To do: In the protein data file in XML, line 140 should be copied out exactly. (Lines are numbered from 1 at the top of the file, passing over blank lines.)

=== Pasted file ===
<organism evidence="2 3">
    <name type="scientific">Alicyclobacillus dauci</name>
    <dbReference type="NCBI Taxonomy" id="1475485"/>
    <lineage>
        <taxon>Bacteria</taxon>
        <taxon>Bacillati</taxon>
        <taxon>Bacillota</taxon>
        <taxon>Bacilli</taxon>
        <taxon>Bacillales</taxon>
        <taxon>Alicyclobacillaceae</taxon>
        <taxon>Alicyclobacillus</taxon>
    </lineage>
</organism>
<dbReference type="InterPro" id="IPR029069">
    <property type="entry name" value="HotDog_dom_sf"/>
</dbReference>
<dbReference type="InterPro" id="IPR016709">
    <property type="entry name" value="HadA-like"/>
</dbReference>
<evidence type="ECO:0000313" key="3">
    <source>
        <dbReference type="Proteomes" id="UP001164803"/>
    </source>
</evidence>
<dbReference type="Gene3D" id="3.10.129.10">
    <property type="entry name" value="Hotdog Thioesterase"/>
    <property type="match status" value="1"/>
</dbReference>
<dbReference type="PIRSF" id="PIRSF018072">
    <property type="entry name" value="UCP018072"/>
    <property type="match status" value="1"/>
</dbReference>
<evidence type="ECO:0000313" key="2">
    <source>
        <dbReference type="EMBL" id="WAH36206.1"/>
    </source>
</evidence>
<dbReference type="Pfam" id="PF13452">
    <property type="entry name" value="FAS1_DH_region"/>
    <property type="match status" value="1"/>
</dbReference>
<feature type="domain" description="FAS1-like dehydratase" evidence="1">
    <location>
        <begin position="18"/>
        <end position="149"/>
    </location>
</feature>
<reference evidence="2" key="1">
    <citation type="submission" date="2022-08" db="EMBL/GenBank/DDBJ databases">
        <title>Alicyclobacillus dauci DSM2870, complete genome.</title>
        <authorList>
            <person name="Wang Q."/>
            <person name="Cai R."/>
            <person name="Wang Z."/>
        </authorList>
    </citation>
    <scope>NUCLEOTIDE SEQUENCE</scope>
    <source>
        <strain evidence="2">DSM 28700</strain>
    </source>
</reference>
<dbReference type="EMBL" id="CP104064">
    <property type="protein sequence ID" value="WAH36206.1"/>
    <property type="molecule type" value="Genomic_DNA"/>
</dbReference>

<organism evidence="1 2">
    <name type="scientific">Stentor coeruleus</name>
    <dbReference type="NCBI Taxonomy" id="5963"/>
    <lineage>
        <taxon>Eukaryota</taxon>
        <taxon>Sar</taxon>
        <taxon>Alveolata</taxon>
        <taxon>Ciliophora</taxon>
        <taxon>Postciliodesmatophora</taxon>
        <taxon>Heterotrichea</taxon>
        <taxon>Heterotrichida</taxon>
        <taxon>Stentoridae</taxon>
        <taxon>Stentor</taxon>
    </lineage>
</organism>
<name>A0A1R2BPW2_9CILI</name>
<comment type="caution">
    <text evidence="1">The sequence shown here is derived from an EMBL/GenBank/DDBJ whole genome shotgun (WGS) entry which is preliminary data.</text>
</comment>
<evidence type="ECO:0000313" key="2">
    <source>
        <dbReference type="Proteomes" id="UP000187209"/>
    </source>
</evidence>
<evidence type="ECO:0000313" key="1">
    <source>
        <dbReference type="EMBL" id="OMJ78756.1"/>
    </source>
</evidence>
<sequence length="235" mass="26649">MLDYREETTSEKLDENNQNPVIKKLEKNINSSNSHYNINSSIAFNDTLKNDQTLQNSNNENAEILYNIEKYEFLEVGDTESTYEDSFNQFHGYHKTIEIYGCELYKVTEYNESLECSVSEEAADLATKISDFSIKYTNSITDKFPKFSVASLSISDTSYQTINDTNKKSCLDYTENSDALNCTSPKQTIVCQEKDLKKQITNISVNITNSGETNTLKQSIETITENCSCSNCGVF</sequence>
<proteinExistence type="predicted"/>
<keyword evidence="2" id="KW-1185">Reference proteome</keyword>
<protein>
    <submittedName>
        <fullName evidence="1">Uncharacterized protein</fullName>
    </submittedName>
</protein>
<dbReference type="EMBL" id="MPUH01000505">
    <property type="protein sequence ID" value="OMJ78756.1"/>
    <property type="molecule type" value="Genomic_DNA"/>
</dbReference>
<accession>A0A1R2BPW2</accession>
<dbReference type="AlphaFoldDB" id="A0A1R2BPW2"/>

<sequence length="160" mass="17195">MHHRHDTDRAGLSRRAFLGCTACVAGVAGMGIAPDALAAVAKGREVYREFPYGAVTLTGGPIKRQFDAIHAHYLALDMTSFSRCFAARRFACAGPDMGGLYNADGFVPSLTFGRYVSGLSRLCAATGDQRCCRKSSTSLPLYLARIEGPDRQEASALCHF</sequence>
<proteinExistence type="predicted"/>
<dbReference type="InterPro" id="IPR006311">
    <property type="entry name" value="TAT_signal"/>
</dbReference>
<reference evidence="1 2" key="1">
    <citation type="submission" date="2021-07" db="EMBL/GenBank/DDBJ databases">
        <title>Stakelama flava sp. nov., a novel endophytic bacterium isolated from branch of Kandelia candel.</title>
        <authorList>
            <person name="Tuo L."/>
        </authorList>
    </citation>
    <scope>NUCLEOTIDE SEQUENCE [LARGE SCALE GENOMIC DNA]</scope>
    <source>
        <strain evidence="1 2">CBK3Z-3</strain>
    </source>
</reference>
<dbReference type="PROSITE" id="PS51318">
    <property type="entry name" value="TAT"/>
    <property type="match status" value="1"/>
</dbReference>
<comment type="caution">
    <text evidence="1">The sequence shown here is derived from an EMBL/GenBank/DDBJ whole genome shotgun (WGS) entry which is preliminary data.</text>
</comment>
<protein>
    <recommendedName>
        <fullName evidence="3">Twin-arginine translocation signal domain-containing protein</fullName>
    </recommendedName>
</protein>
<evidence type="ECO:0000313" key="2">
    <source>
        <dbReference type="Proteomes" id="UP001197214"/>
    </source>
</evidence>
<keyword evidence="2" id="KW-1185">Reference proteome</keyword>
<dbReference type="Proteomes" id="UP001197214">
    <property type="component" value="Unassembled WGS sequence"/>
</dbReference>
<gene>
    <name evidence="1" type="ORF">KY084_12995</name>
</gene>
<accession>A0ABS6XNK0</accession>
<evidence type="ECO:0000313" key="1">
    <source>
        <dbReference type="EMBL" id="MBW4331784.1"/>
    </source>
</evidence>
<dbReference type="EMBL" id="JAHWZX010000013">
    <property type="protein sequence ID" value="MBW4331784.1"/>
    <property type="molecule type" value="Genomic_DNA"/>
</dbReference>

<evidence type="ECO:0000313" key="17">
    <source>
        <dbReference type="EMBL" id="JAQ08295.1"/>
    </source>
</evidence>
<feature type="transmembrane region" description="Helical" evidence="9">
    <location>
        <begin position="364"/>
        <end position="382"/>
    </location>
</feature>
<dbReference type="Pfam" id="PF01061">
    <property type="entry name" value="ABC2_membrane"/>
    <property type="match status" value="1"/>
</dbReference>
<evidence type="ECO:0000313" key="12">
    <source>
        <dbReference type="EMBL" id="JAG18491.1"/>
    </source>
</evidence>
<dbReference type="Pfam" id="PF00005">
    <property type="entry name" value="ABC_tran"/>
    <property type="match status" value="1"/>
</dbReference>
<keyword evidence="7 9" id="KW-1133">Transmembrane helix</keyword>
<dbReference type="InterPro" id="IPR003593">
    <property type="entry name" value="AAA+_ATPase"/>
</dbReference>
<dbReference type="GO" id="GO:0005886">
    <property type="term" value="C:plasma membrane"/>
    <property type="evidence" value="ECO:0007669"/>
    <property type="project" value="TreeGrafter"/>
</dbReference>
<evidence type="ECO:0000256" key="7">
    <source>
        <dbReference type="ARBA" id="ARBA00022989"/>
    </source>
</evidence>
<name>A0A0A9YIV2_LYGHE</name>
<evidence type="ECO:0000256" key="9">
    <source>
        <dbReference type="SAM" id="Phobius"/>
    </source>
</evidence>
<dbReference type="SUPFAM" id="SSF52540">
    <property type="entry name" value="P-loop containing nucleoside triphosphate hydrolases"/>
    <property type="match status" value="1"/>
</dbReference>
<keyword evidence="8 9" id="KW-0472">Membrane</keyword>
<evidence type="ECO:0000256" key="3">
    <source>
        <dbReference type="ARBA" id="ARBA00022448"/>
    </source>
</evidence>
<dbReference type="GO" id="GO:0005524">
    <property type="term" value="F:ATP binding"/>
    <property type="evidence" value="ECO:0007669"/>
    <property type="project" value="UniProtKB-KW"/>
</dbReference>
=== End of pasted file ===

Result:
        <dbReference type="Proteomes" id="UP001197214"/>